“What job do you want to do – infantry?” Now, my exposure to the Marine Corps was almost entirely from those old movies, so in my complete ignorance, that’s all I thought Marines did.
“Yes, Sir!” was my reply. Iran was making noise again, and President Reagan was talking like we might have to go over there and take care of business, so the idea of hitting the sand and shooting the people who took our fellow Americans hostage a few years earlier sounded like deserved justice and a more than a bit of naive fun.
So, I nagged a couple of my buddies to join with me – and it worked on my friend Andy, after I showed him photos of Marines in their dress blue uniforms with the high collars.
The problem was that Andy was still only 17, so his parents had to sign for him. His Dad had emigrated from Mexico and become a citizen just in time to serve in the Navy during World War II. But Andy’s Dad (always Mister Vasquez to me) never talked to any of his children about it. He knew what the Corps went through as they island-hopped through the south Pacific in the early 1940s, and he wasn’t too sure he wanted his son to be a part of that. But we persisted and Mr. and Mrs. Vasquez acquiesced and signed the consent form.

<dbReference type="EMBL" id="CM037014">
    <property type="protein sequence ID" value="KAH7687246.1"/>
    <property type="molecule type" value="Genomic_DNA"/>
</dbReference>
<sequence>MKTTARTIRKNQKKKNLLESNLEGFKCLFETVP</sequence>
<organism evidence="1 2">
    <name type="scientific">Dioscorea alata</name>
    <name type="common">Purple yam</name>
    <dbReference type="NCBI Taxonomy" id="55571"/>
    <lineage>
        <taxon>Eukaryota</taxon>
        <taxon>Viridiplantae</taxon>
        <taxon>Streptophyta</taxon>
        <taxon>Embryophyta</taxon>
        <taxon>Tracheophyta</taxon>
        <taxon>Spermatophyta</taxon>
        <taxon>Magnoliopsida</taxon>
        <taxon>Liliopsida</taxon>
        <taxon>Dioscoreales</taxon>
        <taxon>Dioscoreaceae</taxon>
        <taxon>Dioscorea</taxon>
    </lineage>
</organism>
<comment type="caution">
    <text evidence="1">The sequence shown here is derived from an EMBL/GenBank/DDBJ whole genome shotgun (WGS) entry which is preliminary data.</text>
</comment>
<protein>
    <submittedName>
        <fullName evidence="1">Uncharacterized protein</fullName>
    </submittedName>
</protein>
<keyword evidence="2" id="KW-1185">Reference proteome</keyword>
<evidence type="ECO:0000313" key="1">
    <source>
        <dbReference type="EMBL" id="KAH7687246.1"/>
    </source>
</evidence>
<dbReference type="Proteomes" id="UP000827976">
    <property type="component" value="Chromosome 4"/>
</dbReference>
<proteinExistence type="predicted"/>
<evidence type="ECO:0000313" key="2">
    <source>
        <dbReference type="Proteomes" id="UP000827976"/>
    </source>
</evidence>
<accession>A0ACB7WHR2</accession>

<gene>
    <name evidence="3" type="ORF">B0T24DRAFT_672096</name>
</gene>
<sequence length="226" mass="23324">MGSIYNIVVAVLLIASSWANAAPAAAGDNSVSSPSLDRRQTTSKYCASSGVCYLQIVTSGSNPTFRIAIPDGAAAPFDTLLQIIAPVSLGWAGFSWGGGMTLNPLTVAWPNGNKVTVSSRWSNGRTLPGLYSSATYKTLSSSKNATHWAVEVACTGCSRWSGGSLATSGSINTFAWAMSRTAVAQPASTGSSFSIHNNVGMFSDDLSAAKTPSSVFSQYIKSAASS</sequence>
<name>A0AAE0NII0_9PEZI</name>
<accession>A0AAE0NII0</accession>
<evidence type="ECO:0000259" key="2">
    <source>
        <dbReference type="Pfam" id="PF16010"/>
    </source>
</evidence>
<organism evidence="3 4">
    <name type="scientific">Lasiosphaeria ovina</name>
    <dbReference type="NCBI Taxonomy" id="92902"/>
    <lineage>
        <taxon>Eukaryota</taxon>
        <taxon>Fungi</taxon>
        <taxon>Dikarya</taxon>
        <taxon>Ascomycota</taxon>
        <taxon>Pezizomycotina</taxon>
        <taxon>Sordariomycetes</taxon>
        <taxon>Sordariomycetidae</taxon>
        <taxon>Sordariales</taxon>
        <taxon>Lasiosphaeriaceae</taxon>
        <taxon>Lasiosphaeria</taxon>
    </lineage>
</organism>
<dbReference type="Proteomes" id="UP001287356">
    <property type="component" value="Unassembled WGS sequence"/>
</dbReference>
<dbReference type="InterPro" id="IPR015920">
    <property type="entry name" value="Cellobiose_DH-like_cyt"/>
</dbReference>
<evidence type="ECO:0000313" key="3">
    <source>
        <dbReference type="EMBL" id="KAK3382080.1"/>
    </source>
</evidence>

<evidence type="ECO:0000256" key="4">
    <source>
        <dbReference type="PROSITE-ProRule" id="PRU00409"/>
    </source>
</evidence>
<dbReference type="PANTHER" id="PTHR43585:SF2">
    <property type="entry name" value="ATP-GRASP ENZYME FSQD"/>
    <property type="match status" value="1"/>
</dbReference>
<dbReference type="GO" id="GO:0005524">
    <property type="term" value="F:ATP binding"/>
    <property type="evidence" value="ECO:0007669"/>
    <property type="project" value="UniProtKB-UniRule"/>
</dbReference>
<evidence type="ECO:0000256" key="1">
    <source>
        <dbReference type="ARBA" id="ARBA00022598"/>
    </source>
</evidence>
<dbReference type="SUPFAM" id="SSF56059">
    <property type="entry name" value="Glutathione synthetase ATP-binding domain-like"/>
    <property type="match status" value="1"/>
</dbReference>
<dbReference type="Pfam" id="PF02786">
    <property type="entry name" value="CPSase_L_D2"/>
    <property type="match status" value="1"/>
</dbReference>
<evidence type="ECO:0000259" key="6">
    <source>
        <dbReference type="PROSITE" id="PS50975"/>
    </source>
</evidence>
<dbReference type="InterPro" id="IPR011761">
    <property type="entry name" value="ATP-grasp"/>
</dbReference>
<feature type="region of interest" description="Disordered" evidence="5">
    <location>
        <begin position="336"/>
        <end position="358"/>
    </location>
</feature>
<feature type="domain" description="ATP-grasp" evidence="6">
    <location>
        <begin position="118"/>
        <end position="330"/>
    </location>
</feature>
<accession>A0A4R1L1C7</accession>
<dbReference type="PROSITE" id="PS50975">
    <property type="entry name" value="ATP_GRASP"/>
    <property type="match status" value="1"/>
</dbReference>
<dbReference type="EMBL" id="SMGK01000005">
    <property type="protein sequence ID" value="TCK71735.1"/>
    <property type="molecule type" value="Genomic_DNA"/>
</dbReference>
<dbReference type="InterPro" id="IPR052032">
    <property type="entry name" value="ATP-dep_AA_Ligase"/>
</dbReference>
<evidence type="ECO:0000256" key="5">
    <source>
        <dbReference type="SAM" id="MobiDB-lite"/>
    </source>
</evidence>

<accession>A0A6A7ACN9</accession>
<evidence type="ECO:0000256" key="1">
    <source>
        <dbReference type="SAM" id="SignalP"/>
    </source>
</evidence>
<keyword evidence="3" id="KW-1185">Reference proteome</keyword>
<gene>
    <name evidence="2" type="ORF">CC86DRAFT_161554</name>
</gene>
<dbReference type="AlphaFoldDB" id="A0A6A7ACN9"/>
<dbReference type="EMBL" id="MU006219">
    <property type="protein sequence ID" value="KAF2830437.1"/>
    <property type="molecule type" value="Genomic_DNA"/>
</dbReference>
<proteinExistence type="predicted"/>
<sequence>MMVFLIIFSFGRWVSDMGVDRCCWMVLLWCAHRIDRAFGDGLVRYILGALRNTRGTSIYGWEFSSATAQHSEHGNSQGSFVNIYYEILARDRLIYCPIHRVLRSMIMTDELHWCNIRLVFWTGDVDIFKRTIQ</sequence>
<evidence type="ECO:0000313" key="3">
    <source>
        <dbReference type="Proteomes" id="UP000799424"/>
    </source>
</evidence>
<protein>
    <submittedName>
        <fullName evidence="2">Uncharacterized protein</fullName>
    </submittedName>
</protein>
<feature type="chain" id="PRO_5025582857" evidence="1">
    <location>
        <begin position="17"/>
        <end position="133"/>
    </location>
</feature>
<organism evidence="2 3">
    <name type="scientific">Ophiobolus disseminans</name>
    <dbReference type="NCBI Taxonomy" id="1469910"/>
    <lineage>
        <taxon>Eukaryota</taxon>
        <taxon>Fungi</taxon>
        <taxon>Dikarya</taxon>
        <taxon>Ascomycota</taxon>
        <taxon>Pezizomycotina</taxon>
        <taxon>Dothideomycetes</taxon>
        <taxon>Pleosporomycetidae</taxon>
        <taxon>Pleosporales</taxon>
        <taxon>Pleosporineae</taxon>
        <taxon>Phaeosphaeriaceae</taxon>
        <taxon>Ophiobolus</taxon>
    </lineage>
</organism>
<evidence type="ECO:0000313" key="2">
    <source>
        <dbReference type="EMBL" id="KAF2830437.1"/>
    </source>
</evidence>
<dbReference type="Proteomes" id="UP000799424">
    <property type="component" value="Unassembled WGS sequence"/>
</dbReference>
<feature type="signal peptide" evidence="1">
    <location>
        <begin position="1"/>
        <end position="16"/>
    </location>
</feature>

Then a fascinating thing happened. I asked Mr. Vasquez about his time in the Navy, and he walked off, only to return with a scrapbook full of photos and memorabilia of his time in service. One of the pictures showed a bombed out city that looked familiar to me. “Mr. Vasquez, that looks like photos I’ve seen of Hiroshima after the bomb.”